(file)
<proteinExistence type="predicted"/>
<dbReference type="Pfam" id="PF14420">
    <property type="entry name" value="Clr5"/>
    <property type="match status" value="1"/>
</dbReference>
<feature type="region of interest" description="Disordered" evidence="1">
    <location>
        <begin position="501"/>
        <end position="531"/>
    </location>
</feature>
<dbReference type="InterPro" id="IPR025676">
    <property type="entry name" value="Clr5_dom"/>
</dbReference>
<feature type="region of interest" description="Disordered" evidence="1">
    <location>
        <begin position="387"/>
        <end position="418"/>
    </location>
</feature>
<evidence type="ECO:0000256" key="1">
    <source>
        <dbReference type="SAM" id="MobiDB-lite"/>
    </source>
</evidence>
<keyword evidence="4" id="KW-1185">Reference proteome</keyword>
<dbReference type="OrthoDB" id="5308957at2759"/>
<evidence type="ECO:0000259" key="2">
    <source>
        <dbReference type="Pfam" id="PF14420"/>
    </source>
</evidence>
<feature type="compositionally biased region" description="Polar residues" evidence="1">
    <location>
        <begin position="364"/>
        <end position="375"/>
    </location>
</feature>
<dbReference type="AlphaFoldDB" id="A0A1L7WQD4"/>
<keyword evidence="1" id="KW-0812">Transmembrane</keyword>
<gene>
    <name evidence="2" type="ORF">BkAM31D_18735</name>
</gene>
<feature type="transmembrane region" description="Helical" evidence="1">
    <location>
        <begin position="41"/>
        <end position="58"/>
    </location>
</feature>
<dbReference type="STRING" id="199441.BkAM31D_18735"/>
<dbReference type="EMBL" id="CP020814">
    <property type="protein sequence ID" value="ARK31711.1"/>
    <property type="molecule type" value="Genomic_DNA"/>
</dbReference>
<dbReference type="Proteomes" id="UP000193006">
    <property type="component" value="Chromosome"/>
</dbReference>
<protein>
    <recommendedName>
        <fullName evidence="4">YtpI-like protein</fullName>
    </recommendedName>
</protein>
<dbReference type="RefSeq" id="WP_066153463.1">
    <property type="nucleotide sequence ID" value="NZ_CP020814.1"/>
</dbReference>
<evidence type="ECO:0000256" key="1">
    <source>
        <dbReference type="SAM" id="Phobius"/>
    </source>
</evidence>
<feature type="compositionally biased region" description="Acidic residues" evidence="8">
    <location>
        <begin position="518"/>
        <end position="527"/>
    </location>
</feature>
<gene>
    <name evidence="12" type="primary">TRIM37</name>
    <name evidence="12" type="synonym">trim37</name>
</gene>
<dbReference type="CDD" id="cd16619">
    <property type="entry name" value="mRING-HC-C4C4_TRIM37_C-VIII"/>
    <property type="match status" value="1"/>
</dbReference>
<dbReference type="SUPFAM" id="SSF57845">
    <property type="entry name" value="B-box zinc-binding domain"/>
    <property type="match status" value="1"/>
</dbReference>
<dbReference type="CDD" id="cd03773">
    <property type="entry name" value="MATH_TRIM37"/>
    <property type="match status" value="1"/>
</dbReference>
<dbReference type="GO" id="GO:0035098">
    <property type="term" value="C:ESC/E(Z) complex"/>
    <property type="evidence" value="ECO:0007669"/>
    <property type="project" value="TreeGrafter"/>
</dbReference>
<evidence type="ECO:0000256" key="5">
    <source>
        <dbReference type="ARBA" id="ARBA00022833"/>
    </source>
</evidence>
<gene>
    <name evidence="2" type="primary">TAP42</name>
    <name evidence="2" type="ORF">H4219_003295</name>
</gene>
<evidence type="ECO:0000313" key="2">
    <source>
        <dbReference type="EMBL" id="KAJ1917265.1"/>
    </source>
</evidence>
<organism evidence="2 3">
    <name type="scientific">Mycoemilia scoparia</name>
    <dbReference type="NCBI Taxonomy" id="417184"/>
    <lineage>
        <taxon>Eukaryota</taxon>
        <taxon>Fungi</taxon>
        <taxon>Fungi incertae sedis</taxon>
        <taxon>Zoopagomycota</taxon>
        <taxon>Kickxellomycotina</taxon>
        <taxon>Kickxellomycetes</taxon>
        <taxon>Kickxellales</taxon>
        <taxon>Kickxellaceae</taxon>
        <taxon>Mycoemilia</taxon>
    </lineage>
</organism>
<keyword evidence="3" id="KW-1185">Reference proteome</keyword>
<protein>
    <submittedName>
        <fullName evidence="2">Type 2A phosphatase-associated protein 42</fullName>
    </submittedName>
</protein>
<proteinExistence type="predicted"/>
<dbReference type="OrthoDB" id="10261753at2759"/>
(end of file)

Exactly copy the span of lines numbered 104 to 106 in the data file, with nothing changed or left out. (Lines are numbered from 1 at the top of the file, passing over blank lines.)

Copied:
    <name evidence="2" type="primary">TAP42</name>
    <name evidence="2" type="ORF">H4219_003295</name>
</gene>